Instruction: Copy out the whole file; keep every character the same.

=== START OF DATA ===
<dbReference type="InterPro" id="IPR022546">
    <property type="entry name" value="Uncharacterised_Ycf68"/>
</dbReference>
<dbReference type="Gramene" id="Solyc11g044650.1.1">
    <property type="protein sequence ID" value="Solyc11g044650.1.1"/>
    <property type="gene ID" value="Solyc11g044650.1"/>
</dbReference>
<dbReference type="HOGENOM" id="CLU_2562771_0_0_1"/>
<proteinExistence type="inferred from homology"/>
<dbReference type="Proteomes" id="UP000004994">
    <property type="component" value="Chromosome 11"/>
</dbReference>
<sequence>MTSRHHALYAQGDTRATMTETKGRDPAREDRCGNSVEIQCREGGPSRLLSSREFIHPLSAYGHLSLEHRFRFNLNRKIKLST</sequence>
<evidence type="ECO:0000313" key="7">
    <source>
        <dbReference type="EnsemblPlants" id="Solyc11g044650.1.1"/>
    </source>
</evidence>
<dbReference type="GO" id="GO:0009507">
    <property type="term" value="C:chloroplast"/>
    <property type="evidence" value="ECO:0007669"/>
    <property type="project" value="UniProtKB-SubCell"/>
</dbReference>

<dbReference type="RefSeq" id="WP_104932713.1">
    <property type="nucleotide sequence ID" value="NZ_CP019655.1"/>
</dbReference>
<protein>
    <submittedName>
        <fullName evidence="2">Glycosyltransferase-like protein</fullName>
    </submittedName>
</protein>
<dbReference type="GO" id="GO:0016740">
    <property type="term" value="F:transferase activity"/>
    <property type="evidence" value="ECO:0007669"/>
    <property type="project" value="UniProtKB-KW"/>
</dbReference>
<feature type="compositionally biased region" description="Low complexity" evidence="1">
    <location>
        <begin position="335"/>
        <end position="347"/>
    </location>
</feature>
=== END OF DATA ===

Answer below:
<dbReference type="InterPro" id="IPR022546">
    <property type="entry name" value="Uncharacterised_Ycf68"/>
</dbReference>
<dbReference type="Gramene" id="Solyc11g044650.1.1">
    <property type="protein sequence ID" value="Solyc11g044650.1.1"/>
    <property type="gene ID" value="Solyc11g044650.1"/>
</dbReference>
<dbReference type="HOGENOM" id="CLU_2562771_0_0_1"/>
<proteinExistence type="inferred from homology"/>
<dbReference type="Proteomes" id="UP000004994">
    <property type="component" value="Chromosome 11"/>
</dbReference>
<sequence>MTSRHHALYAQGDTRATMTETKGRDPAREDRCGNSVEIQCREGGPSRLLSSREFIHPLSAYGHLSLEHRFRFNLNRKIKLST</sequence>
<evidence type="ECO:0000313" key="7">
    <source>
        <dbReference type="EnsemblPlants" id="Solyc11g044650.1.1"/>
    </source>
</evidence>
<dbReference type="GO" id="GO:0009507">
    <property type="term" value="C:chloroplast"/>
    <property type="evidence" value="ECO:0007669"/>
    <property type="project" value="UniProtKB-SubCell"/>
</dbReference>

<dbReference type="RefSeq" id="WP_104932713.1">
    <property type="nucleotide sequence ID" value="NZ_CP019655.1"/>
</dbReference>
<protein>
    <submittedName>
        <fullName evidence="2">Glycosyltransferase-like protein</fullName>
    </submittedName>
</protein>
<dbReference type="GO" id="GO:0016740">
    <property type="term" value="F:transferase activity"/>
    <property type="evidence" value="ECO:0007669"/>
    <property type="project" value="UniProtKB-KW"/>
</dbReference>
<feature type="compositionally biased region" description="Low complexity" evidence="1">
    <location>
        <begin position="335"/>
        <end position="347"/>
    </location>
</feature>